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Source Code

Source code can be processed like plain text, but with a parser for the programming language, source code can be queried much more easily. LAPIS includes a Java parser, so the examples that follow are in Java.

Unlike other systems for querying and processing source code, TC operates on regions in the source text, not on an abstract syntax tree. At the text level, the user can achieve substantial mileage knowing only a few general types of regions identified by the parser, such as Statement, Comment, Expression, and Method, and using text constraints to specialize them. For example, our parser identifies Comment regions, but does not specially distinguish the ``documentation comments'' that can be automatically extracted by the javadoc utility. Figure 8 shows a Java method preceded by a documentation comment.

 * Convert a local filename to a URL.
 * For example, if the filename is "C:\FOO\BAR\BAZ",
 * the resulting URL is "file:/C:/FOO/BAR/BAZ".
 * @param file File to convert
 * @return URL corresponding to file
public static URL FileToURL (File file) throws MalformedURLException {
    return new URL ("file:" + toURLDelimiters (file.getAbsolutePath ()));
Figure 8: A Java method with a documentation comment.
The user can find the documentation comments by constraining Comment with a text-level expression:

DocComment = Comment starts with "/**";

A similar technique can be used to distinguish public class methods from private methods:

PublicMethod = Method starts with "public";

In this case, however, the accuracy of the pattern depends on programmer convention, since attributes like public may appear in any order in a method declaration, not necessarily first. All of the following method declarations are equivalent in Java:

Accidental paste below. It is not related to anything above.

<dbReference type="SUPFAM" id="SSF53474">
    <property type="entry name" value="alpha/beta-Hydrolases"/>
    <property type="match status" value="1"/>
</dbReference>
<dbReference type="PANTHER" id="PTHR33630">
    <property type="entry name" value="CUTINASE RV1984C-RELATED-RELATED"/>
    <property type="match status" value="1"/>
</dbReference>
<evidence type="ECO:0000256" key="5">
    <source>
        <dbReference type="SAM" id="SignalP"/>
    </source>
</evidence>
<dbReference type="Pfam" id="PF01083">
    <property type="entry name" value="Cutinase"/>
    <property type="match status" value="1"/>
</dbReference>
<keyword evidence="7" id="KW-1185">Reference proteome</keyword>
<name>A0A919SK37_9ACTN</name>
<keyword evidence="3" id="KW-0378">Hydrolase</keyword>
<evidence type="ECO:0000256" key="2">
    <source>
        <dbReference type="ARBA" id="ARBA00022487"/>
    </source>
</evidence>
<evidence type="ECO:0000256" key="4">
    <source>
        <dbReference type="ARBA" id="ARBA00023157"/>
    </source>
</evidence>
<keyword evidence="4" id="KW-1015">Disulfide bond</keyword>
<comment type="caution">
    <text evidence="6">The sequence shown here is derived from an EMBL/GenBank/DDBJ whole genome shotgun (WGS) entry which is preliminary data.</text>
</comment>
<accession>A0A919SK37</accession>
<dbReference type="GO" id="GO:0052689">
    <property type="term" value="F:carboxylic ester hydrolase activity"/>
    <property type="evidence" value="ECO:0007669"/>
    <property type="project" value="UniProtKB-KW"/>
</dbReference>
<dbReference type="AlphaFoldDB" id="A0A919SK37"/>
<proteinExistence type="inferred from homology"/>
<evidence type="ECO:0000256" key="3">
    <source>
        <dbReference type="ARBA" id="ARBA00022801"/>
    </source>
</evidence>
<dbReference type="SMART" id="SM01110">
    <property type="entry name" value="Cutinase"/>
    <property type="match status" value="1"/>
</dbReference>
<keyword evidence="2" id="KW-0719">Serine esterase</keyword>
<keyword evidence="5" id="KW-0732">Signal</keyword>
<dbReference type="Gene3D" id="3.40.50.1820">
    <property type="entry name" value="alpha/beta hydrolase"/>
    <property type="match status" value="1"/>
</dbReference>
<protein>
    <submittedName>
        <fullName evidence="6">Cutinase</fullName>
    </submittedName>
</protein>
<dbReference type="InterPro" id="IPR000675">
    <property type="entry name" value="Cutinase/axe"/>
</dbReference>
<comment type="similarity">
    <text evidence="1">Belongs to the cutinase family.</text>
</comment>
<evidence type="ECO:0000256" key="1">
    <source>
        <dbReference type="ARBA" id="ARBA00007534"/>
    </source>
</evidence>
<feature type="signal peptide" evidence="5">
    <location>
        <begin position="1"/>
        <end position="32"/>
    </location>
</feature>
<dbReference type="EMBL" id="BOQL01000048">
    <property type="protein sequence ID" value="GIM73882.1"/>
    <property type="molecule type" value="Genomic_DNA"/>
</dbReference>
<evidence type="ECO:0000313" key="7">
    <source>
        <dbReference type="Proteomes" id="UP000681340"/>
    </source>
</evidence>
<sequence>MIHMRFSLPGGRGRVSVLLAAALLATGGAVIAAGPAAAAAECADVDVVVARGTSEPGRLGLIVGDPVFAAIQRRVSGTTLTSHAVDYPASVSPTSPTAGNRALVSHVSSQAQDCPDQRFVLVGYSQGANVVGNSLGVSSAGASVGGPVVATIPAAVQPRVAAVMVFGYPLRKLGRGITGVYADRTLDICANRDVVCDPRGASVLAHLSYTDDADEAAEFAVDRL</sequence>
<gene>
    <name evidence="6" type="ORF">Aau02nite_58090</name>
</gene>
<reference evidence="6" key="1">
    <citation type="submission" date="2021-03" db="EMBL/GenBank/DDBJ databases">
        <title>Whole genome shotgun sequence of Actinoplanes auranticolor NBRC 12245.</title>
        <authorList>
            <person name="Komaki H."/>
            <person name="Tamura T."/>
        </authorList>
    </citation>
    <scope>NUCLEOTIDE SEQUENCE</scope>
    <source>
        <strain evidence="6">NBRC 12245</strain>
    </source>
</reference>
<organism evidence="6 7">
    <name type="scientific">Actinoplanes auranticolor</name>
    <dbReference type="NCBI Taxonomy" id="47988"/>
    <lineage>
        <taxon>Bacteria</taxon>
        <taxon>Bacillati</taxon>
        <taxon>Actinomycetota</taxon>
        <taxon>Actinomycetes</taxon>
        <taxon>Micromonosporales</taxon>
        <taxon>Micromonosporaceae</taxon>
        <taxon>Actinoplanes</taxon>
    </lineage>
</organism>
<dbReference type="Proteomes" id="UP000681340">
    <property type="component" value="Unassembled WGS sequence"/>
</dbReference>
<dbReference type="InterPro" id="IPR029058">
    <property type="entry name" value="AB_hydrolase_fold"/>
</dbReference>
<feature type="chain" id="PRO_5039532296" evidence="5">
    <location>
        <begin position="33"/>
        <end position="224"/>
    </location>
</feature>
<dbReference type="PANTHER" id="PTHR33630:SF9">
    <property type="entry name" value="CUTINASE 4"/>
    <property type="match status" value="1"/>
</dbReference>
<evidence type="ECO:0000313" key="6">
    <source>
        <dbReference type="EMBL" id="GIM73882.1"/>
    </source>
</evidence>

public static synchronized void f ()
static public synchronized void f ()
synchronized static public void f ()

If necessary, the user can deal with this problem by adjusting the pattern (e.g., Method starts with Line contains "public") or relying on the Java parser to identify attribute regions (e.g., Method contains Attribute contains "public") . In practice, however, it is often more convenient to use typographic conventions, like public always appearing first, than to modify the parser for every contingency. Since text constraints can express such conventions, constraints might also be used to enforce them, if desired.

We can use DocComment and PublicMethod to find public methods that need documentation:

PublicMethod but not just after DocComment;

Text constraints are also useful for defining custom structure inside source code. Java documentation comments can include various kinds of fields, such as to describe method parameters, to describe the return value, and to describe exceptional return conditions. These fields can be described by text constraint expressions:

DocField = starts with delimiter "@", 
           in DocComment;
ParamDoc = DocField, starts with "@param";
ReturnDoc = DocField, starts with "@return";
ExceptionDoc = DocField, starts with 
Using this structure, we can find methods whose documentation is incomplete in various ways. For example, this expression finds methods with parameters but no parameter documentation:
PublicMethod contains FormalParameter, 
  just after (DocComment but not 
              contains ParamDoc);

next up previous
Next: Related Work Up: Applications Previous: Plain Text

Robert C. Miller and Brad A. Myers
Mon Apr 26 11:34:19 EDT 1999